QUOTE(sarah-flute @ Jul 3 2005, 10:28 PM)
Actually, Sarah, she is violin-mad! We didn't time her but I guess, she started about 20 mins in the 1st term, went up to a total of 40mins or 1 hr somewhere in the 2nd term (split twice a day), and then now, in the 3rd term, I guess, a total of 2 hrs a day (1 hour be4 school and 1 after school).
I think if she's doing an hour's practice at 8 then she's pretty dedicated and must be enjoying it, which is half the battle! I'm sure all the rest will come with time.
BUT now that her karate's grading test is coming up, she's gone back to a total of 1.5hrs a day, I suspect, always split into 2 sessions. She does not practise much on Wed except 0.5hr for scales only (nothing more) as it's her karate day. She wants to do her best for her karate.
I try to tell her to take it easy all the time!!! When her head told me she's exceptionally gifted and talented (to finish 3 grades in 8 months), I HAD to and DID say - and I'm not being British-style deprecating here but - Just ASK her how much she practises, madam! It's sheer hard work.
Come to think abt it, I think I realise now WHY she takes such a long time! It's because her practice is [I]never
time-bound. It's TASK-ORIENTED. She has a list of small tasks and she has to master them one by one by the end of the term in her opinion. Yes! She takes a long time bec the tasks are many and she has to master them ONE (like shifting last term and vibrato this and future terms...) at a time - hence her LONG practice!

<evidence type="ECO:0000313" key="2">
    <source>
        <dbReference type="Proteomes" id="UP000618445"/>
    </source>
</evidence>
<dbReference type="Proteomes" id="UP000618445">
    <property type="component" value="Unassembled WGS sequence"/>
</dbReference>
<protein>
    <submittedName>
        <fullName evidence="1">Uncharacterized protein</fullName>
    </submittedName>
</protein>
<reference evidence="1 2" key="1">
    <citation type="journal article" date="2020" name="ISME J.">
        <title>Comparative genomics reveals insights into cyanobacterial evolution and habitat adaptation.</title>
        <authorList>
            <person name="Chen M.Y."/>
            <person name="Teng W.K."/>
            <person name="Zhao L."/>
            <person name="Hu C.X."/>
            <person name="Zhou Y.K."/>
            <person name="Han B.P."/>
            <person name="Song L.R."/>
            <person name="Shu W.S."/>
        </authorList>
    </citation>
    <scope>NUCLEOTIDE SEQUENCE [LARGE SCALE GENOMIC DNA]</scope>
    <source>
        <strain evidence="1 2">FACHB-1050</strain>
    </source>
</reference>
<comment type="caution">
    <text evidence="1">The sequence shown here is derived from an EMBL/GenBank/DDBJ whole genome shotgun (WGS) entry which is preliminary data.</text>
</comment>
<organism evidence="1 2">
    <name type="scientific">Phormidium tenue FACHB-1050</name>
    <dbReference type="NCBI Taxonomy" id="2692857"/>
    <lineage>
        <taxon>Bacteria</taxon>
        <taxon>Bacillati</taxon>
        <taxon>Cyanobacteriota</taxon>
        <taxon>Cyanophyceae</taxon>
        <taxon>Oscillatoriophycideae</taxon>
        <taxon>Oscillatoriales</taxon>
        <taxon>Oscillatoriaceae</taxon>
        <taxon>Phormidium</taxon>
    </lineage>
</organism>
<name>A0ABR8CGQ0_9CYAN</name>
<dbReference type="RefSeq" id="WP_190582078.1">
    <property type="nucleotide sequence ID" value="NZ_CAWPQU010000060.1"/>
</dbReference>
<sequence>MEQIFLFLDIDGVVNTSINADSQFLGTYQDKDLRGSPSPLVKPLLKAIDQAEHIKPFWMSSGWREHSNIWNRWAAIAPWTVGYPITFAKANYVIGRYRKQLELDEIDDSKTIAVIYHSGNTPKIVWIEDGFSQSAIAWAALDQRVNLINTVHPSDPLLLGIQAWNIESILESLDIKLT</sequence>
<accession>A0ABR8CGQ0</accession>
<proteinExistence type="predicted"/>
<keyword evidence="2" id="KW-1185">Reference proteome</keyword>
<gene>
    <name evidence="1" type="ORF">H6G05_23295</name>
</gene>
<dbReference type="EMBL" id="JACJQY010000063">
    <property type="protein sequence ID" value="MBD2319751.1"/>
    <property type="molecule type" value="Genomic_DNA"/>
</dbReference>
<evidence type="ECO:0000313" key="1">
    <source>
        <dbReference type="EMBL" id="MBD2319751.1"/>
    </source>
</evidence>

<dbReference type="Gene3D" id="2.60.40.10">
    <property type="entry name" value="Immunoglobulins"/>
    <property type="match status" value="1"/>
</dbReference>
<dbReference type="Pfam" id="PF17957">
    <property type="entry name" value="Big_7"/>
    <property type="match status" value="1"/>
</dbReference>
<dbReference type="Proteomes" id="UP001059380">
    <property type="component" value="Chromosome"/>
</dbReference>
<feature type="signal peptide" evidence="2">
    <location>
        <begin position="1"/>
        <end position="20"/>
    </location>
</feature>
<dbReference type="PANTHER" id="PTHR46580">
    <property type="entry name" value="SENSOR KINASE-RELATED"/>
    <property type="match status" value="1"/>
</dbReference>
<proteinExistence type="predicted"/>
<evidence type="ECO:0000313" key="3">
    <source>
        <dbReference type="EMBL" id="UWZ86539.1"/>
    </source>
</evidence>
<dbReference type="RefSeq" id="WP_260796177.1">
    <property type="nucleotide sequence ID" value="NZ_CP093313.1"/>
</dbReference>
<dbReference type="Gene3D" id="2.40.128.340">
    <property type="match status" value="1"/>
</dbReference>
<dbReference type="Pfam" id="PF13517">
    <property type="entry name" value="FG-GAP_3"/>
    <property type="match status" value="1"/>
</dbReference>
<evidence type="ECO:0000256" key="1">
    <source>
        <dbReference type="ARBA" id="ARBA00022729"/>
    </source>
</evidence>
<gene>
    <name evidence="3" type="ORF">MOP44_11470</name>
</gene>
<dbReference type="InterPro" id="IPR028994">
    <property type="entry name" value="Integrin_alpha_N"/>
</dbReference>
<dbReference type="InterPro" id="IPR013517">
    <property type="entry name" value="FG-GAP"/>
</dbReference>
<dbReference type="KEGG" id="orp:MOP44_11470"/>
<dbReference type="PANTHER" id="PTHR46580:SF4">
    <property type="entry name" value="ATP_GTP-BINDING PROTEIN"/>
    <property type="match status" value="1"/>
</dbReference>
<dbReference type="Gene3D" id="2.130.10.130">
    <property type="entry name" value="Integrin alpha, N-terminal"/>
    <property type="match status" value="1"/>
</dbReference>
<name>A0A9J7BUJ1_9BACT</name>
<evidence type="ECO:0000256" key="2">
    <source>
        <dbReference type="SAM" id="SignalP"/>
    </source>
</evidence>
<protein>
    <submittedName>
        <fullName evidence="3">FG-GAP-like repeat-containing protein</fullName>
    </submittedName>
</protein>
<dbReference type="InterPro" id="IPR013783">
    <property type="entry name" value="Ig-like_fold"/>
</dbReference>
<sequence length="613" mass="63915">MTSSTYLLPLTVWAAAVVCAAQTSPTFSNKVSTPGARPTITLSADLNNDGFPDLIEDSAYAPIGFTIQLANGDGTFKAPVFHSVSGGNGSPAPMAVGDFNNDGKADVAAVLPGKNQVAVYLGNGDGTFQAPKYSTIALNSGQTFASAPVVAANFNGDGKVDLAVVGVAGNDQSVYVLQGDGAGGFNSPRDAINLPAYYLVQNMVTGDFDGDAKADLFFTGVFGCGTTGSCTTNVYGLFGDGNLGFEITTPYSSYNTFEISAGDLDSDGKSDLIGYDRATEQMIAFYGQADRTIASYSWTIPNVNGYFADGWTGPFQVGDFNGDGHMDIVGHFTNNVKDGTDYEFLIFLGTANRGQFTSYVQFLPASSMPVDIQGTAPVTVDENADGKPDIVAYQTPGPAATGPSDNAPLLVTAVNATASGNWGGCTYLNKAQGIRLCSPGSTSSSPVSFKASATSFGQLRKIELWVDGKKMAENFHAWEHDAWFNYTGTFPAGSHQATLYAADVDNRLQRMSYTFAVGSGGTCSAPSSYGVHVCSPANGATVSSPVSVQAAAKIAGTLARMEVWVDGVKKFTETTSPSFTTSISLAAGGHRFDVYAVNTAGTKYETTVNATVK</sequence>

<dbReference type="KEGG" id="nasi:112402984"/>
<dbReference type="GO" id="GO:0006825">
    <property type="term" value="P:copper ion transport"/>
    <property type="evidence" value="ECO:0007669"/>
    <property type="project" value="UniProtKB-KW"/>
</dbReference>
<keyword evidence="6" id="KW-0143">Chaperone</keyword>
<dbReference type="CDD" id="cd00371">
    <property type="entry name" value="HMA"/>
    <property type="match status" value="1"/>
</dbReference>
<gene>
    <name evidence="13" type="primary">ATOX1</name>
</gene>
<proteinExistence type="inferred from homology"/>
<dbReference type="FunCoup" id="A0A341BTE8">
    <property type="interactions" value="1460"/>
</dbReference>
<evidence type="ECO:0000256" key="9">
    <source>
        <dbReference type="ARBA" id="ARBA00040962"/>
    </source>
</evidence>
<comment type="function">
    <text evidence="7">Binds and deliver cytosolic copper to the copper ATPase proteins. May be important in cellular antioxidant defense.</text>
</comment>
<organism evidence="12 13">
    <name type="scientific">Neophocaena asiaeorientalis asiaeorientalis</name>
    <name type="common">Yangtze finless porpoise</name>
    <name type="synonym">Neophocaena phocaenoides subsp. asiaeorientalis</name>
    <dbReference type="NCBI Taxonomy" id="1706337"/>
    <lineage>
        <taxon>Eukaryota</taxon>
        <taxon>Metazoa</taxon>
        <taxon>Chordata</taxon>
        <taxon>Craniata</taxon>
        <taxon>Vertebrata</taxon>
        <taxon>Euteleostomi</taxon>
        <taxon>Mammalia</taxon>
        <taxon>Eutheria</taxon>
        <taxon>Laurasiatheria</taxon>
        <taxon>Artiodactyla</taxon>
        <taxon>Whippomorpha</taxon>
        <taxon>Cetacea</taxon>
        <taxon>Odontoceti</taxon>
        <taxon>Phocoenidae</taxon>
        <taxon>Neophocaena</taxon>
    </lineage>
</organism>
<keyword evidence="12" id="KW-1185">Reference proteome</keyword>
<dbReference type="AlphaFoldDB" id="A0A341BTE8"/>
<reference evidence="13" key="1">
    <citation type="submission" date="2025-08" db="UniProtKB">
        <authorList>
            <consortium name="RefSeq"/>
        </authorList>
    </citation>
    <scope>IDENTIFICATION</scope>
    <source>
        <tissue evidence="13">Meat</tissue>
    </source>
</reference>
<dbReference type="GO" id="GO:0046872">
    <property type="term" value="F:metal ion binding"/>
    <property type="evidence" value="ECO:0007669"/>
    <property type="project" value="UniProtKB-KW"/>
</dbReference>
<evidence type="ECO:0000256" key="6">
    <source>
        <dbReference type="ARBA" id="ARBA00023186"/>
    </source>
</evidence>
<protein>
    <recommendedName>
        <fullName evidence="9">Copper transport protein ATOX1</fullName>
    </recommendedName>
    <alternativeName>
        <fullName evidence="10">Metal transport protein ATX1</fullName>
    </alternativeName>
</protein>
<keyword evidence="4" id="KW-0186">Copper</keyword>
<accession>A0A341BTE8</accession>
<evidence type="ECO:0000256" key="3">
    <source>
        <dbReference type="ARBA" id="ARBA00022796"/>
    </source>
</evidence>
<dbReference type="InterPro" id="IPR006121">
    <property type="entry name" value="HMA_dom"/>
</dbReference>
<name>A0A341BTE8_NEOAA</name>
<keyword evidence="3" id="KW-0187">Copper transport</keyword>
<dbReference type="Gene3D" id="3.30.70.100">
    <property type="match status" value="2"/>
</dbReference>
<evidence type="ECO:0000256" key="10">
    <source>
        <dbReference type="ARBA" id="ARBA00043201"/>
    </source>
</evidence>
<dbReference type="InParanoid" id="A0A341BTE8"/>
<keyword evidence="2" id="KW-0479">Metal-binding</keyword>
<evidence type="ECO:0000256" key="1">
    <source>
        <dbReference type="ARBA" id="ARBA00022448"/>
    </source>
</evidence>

Let me give you an example, when she learns shifting, she does it EVER SO SLOWLY just to make sure it sounds absolutely right - no slight clicking sound which results when releasing too late, she says and no jerkiness which comes if I release my finger too fast before sliding.
Another reason why she takes so long - one hour - is, she has to get ONE BAR sounding not only seemingly to her imperfect
(1) correct but also
(2) nice "NICE SOUND, PLEASE" (teacher's word)
before she then moves on to the next BAR - this is a VERY SLOW process! Will drive most kids MAD!!! But not a girl who's dedicated to her music.
Before you know it, hey presto - one hour is up!
IT wasn't long! She does take a short break in the middle after her scales. She has never liked scales even though they are her strongest point so she feels she deserves a break or at least an ice lolly after scales (and arpeggios) and before attempting her pieces. I forgot to say she RUSHES through what she does not like - scales and sight-reading!
I REALLY THINK IT IS UP TO THE THE TEACHER TO ADVISE EITHER WHAT EXACTLY OR HOW TO PRACTISE, in general. IT MAKES A REAL DIFFERENCE to the student's motivation. She has a BRILLIANT teacher! What I don't get is why he thinks her ears are OK or rather, will be OK with time(?), when they are clearly not, as she has to rely on her mum's adult ears from the kitchen for her scales and arpegs![/I]